The point of maximum stress could occur in coming months if the ECB carries out the threat this month by Jean-Claude Trichet to raise rates. It will be worse yet - for Europe - if the Fed backs away from expected tightening. This could trigger another 'catastrophic' event, warned Morgan Stanley.
The markets have priced in two US rates rises later this year following a series of hawkish comments by Fed chief Ben Bernanke and other US officials, but this may have been a misjudgment.
An article in the Washington Post by veteran columnist Robert Novak suggested that Mr Bernanke is concerned that runaway oil costs will cause a slump in growth, viewing inflation as the lesser threat. He is irked by the ECB's talk of further monetary tightening at such a dangerous juncture.
The contrasting approaches in Washington and Frankfurt make some sense. America's flexible structure allows it to adjust quickly to shocks. Europe's more rigid system leaves it with sticky prices that take longer to fall back as growth slows.
Morgan Stanley says the current account deficits of Spain (10.5pc of GDP), Portugal (10.5pc), and Greece (14pc) would never have been able to reach such extreme levels before the launch of the euro.
EMU has shielded them from punishment by the markets, but this has allowed them to store up serious trouble. By contrast, Germany now has a huge surplus of 7.7pc of GDP.
The imbalances appear to be getting worse. The latest food and oil spike has pushed eurozone inflation to a record 3.7pc, with big variations by country. Spanish inflation is rising at 4.7pc even though the country is now in the grip of a full-blown property crash. It is still falling further behind Germany. The squeeze required to claw back lost competitiveness will be politically unpalatable.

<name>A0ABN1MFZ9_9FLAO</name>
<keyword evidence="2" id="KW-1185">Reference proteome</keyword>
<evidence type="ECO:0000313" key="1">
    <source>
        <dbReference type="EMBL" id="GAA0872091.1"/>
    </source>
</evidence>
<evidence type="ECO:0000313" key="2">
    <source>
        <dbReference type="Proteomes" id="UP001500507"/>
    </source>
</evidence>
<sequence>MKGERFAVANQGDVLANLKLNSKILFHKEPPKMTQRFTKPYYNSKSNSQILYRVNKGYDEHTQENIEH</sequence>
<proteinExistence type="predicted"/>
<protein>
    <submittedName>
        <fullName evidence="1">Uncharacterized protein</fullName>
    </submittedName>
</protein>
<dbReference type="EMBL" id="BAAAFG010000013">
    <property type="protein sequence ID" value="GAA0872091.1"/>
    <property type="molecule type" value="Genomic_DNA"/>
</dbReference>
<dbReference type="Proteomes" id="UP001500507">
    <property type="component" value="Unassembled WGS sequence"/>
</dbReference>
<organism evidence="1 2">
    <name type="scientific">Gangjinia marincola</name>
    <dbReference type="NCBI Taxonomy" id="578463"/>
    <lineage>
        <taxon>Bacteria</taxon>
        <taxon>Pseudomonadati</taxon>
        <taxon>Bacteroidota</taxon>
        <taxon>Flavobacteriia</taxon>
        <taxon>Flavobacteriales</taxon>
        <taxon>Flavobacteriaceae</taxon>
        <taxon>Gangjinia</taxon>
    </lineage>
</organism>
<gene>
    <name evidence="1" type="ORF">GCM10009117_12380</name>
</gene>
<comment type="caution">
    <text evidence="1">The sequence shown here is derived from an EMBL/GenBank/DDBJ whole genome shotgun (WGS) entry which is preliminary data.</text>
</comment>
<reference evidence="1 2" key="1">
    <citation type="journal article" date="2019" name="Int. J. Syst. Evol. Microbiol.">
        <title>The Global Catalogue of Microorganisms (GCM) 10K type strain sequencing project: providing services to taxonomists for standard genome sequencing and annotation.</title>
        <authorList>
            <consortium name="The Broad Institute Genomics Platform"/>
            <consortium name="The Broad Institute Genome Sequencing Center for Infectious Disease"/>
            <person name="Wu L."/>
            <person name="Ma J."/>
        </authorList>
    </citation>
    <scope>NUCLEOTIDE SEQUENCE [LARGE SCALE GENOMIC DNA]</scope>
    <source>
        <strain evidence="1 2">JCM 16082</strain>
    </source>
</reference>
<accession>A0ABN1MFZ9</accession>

Morgan Stanley said the biggest risk lies in the arc of countries from the Baltics to the Black Sea where credit growth has been roaring at 40pc to 50pc a year. Current account deficits have reached 23pc of GDP in Latvia, and 22pc in Bulgaria. In Hungary and Romania, over 55pc of household debt is in euros or Swiss francs. Swedish, Austrian, Greek and Italian banks have provided much of the funding for the credit booms. A crunch is looming in 2009 when a wave of maturities fall due. Could the funding dry up? We think it could, said the bank.
Such a scenario could end up to the dollar's benefit as holders of euros could lighten up under those conditions and seek to court the greenback once again. Or, perhaps another, more attractive currency.
Markets remain nervous and are seeking direction as the amount of jawboning has declined dramatically from last week's levels and as the tone of the little that is being said sounds just a bit more...accommodative. This still leaves room for tests of higher resistance areas ahead of the tipping point that Tuesday's Fed meeting and Wednesday's decision might bring. Tread carefully.